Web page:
Evil Curate; AC 2[17]; 5th level Clerics; HP 24,16; HTB +2; ATK 1 DMG 1d6 (Mace); MV 60’; Save: 10: Mace, +1 Mace, 30d; Spells: Cause Light Wounds, Protection from Good, Hold Person, Curse, Prayer

The main fight of the ground level. If I publish this need to add a few sentances here and at the beginning to explain that this is a Temple of Silvanus that these guys are going to desecrate for their evil plan. That they are demon cultists

10g – Vestry
This is was the office of the Head Druid of the Temple. Now there are 12 Orc minions of the curate lounging around eating and drinking. If they hear fighting outside they will respond in 2d6 round as they are more than a little drunk. A party has automatic surprise on the Orcs.

Orc: HD 1; HP 3x7, 3 x 3, 3 x 5, 3 x 8; AC 6[13]; Atk 1 spear (1d6); Move 9; Save 17; CL/XP 1/15; Special: None.

The drunken orc bit could be consider a bit of a funhouse but also plays to the naturalistic side of how I run things. Not every orc guarding a chest in a 10 by 10 room is going to be on the ball.

10h - Closet
This is a locked closet where the vestments and items used in temple services are stored.

Could just be ignored as flavor text but players into roleplaying could use this as a way of renewing the temple for the glory of Silvanus. I also need to flesh it out to show that these are of Silvanus not the Demon Cultists.

I think things will come together the more I write using this format along with running game sessions. One thing I noticed is that I got more verbose the further I wrote. During the writing of Level 1 I kept the short and simple descriptions more consistent in length and brevity.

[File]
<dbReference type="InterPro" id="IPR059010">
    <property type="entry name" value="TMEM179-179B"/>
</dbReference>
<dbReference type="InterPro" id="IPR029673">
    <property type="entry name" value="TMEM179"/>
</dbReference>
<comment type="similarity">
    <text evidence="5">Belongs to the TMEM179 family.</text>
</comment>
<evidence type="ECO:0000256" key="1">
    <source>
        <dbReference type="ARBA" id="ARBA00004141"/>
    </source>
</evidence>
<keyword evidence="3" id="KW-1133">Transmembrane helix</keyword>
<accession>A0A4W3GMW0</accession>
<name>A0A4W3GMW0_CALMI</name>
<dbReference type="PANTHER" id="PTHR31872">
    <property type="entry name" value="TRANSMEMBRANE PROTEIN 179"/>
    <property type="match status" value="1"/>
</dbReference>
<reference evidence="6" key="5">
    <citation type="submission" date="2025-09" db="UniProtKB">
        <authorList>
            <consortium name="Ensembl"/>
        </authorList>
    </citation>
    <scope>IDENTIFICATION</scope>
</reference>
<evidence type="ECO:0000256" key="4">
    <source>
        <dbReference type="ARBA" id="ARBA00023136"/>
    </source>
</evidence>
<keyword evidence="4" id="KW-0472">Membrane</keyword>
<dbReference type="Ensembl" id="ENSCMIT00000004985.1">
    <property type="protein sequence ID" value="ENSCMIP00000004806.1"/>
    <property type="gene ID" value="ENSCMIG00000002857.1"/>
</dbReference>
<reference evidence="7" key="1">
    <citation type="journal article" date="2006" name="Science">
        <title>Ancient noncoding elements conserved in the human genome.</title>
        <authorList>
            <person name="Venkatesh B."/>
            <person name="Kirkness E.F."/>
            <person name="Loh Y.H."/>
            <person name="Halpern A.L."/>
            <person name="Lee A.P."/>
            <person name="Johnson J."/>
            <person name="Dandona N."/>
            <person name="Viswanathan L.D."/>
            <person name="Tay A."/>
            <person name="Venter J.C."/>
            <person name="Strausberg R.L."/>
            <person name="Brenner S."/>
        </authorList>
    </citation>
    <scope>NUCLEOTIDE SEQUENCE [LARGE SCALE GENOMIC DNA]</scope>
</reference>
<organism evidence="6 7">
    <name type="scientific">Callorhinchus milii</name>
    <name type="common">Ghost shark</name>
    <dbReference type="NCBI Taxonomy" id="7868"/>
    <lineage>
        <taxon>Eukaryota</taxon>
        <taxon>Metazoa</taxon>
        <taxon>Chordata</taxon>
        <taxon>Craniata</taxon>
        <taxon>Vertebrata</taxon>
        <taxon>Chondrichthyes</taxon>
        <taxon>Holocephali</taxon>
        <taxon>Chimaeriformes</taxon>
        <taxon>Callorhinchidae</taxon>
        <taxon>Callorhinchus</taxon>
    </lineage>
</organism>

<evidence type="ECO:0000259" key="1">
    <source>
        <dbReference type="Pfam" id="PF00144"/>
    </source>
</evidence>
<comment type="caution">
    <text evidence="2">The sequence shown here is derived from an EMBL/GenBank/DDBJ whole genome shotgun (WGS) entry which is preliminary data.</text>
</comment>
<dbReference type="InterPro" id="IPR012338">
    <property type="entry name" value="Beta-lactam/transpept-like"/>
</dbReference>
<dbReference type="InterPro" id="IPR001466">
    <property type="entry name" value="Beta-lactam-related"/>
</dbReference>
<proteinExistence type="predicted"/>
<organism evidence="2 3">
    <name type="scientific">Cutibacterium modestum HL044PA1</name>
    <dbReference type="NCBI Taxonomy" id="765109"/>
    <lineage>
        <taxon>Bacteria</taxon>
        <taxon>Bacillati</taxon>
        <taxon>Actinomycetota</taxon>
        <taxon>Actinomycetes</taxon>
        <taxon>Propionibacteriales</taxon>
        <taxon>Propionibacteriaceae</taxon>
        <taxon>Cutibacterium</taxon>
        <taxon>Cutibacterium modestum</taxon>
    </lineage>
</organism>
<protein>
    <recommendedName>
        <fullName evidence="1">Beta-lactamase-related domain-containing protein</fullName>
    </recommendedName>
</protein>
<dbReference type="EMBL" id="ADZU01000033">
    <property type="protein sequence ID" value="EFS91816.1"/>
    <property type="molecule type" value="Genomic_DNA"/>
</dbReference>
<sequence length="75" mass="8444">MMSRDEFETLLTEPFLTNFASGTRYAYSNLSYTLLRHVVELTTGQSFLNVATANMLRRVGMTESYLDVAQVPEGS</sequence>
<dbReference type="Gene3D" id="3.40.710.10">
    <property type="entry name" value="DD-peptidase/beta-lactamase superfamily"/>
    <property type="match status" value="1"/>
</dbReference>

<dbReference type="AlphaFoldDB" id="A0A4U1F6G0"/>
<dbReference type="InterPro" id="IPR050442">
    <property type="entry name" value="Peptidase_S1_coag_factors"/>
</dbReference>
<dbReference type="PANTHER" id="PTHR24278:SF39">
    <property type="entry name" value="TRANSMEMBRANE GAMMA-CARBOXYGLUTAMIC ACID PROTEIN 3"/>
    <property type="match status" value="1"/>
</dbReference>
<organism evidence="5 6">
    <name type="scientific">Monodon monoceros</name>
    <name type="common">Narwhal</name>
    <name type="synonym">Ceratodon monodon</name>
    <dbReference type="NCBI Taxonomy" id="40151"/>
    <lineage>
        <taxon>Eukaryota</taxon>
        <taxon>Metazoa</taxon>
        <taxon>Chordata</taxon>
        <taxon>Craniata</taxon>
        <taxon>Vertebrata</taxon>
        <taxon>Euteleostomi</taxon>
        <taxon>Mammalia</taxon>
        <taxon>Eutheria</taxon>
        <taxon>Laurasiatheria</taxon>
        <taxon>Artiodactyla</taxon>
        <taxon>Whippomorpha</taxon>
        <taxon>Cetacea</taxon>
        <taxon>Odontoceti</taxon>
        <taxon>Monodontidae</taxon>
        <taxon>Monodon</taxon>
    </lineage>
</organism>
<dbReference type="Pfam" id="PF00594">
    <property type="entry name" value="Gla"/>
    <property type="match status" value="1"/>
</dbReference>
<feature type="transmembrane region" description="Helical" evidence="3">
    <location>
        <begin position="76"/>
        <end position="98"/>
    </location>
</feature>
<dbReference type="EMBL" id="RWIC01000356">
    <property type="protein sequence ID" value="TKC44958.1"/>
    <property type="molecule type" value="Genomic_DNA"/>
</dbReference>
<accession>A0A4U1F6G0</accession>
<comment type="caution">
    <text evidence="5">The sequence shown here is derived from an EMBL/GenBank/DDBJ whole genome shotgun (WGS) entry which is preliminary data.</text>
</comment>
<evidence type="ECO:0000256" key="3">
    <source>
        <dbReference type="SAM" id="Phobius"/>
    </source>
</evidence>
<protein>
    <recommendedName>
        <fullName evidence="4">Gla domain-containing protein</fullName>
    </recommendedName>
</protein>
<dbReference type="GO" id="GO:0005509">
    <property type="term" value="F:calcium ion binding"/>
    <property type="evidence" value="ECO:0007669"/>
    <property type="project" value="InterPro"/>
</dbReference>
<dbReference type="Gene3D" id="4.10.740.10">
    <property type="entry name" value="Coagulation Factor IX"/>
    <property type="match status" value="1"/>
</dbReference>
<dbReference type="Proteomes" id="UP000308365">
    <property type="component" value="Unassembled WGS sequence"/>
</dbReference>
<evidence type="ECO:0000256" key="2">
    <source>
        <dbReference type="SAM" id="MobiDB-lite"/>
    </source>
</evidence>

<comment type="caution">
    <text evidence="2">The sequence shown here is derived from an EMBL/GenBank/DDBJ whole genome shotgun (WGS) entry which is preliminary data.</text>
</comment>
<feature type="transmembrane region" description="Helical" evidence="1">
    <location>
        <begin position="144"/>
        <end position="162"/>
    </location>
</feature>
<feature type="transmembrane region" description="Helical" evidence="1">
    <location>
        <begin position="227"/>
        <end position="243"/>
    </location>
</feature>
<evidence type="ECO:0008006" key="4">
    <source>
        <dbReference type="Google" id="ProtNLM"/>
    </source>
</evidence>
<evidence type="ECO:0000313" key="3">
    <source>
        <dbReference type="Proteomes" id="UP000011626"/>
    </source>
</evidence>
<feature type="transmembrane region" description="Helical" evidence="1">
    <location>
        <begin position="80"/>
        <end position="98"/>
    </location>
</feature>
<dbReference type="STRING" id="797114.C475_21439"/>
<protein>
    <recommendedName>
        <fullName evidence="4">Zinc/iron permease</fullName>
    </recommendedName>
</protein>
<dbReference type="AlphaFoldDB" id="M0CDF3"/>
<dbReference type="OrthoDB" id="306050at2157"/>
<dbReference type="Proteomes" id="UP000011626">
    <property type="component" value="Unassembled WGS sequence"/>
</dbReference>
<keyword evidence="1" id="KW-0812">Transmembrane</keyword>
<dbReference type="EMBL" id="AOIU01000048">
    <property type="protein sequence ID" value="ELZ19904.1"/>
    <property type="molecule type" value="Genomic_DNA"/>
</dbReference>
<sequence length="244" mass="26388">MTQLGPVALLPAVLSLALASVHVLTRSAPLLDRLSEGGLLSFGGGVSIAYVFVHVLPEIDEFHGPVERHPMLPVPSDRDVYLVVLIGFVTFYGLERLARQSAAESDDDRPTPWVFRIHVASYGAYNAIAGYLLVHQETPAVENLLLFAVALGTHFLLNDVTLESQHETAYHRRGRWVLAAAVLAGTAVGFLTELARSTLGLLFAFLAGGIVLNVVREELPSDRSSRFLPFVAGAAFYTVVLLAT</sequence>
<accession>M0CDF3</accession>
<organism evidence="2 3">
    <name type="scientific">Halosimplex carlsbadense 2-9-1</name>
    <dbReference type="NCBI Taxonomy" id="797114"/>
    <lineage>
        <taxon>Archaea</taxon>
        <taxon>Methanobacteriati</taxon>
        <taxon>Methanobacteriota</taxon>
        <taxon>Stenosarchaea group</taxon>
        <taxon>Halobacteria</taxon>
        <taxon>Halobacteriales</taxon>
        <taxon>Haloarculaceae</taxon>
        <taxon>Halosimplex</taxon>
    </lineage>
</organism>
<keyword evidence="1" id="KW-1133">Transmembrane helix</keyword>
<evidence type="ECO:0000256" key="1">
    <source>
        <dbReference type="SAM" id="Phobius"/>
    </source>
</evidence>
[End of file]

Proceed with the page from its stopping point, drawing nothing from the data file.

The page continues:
David Macauley said...

I enjoyed this post greatly. A nice example of finding the balance. Very inspiring.

Jeff Rients said...

I agree that the tournament modules have skewed our ideas of dungeon design. I think that early megadungeons involved combination of a lot of ad libbing (which I find very fun) and a lot of notes that served merely as handy mnemonics for the ideas previous designed in the DMs head. Spelling out the dungeon precisely in advance removes a lot of the sense of play from the DMing role and discourages stealth incorporation of ideas appropriated from the players.

Telecanter said...

This whole issue fascinates me and seems central to designing dungeons.

I became aware of it with the first one-page dungeon contest-- How much info does a DM receiving an adventure need? Where does the artistry of dungeon design hide, just in the map, the layout of rooms?

One way you could probably get even more minimal is eliminate most stat blocks. If there are six giant rats in a room, just saying that might be enough. Special monsters would need more detail, and you might want to give hit points so a DM doesn't have to roll any, but there are a lot of commonplace monsters that would be pretty standard across systems.

Justin Alexander said...

For me, minimal detail in dungeon keys is absolutely essential for home prep.

But if I'm paying money for something, I want the additional detail. Why? Because one of the specific reasons I spend money on adventure products is to inject someone else's creative vision into my campaign. (It's very similar to the reasons I enjoy performing in plays by William Shakespeare or Neil Simon instead of only performing in original scripts.)